Discussion paper

DP17002 Measuring U.S. Core Inflation: The Stress Test of COVID-19

Large price changes in industries affected by the COVID-19 pandemic have caused erratic fluctuations in the
U.S. headline inflation rate. This paper compares alternative approaches to filtering out the transitory effects of
these industry price changes and measuring the underlying or core level of inflation over 2020-2021. The Federal
Reserve’s preferred measure of core, the inflation rate excluding food and energy prices (XFE), has performed
poorly: over most of 2020-21, it is almost as volatile as headline inflation. Measures of core that exclude a fixed
set of additional industries, such as the Atlanta Fed’s sticky-price inflation rate, have been less volatile, but the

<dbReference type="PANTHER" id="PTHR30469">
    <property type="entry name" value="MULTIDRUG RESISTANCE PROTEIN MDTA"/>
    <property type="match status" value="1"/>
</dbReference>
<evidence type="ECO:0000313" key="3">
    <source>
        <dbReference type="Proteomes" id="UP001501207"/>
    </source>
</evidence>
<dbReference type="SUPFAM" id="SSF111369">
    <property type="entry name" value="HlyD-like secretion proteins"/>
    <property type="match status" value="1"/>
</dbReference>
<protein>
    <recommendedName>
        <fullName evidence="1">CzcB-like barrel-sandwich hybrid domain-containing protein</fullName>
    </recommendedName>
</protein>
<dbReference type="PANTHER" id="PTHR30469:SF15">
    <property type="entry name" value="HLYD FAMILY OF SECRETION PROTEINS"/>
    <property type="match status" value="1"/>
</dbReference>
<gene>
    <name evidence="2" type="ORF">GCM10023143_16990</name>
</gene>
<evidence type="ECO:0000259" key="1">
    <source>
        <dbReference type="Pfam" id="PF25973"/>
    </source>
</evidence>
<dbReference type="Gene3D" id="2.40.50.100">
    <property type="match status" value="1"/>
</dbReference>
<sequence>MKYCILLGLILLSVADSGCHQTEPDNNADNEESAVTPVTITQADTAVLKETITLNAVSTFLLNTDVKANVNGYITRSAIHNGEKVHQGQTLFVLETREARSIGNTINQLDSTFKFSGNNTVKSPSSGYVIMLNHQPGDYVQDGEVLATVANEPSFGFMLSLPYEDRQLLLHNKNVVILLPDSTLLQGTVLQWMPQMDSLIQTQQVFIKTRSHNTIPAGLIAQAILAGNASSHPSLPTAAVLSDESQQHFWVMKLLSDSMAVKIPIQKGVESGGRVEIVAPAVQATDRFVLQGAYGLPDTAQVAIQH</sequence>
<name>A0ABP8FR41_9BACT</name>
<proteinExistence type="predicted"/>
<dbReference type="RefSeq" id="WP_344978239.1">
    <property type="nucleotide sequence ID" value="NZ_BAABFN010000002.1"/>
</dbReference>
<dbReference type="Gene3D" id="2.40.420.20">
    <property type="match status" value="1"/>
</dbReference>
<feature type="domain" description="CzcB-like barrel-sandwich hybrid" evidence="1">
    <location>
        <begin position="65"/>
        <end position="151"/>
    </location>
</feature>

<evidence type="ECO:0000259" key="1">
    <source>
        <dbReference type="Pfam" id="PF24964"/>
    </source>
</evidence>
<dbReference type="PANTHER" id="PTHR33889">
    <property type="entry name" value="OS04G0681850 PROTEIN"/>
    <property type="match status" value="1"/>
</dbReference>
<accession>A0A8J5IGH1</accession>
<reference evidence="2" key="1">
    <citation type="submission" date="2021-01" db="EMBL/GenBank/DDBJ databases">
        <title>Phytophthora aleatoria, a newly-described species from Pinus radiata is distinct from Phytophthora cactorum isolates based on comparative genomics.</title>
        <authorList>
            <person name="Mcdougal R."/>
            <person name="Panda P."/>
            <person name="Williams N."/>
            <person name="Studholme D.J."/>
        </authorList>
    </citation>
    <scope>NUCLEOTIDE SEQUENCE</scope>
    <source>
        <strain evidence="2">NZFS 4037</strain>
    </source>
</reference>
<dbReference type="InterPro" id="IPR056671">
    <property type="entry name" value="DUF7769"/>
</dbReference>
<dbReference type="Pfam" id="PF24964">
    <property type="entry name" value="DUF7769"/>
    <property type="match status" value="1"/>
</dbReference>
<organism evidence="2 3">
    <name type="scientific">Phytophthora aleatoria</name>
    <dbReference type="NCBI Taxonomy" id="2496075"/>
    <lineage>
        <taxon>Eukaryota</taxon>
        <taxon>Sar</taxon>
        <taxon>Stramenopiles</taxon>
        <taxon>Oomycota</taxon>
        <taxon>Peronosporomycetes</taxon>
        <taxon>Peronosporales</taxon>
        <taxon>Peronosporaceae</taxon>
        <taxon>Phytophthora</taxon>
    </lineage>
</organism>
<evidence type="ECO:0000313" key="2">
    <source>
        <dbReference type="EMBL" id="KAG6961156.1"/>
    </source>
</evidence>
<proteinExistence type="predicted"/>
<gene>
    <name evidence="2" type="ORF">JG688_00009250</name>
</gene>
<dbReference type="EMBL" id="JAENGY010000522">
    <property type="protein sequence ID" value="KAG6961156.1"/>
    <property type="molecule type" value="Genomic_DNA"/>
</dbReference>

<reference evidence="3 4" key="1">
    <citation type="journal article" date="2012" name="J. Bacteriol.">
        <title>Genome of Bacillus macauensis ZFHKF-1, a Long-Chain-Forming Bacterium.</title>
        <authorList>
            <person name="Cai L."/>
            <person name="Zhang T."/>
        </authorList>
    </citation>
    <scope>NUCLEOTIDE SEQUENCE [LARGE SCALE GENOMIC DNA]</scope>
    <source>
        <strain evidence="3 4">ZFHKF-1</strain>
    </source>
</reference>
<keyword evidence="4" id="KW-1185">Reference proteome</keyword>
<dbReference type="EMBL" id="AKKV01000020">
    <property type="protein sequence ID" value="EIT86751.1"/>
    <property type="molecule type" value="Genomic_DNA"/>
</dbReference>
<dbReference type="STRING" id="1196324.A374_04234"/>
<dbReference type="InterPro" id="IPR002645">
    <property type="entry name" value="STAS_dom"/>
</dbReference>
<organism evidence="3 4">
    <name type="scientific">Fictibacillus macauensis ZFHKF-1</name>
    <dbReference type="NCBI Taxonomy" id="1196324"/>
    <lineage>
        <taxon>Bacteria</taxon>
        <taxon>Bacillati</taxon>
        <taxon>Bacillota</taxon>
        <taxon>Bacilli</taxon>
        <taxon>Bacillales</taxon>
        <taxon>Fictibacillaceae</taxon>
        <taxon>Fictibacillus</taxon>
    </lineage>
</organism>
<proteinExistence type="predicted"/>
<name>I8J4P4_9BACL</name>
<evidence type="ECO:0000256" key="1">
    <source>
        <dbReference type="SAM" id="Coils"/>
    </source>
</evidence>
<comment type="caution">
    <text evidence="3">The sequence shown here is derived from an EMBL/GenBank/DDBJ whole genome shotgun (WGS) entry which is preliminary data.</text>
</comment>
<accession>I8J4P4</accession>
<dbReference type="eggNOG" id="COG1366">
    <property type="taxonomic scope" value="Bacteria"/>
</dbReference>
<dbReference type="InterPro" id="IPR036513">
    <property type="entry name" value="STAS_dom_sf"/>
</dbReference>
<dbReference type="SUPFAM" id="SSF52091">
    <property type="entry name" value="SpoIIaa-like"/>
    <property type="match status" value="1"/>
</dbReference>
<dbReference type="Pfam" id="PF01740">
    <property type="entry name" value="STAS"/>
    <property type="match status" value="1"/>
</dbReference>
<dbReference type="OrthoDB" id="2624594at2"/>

least volatile have been measures that filter out large price changes in any industry, such as the Cleveland Fed’s
median inflation rate and the Dallas Fed’s trimmed mean inflation rate. These core measures have followed
smooth paths, drifting down when the economy was weak in 2020 and then rising as the economy has


Ball, L, D Leigh, P Mishra and A Spilimbergo (2022), ‘DP17002 Measuring U.S. Core Inflation: The Stress Test of COVID-19‘, CEPR Discussion Paper No. 17002. CEPR Press, Paris & London. https://cepr.org/publications/dp17002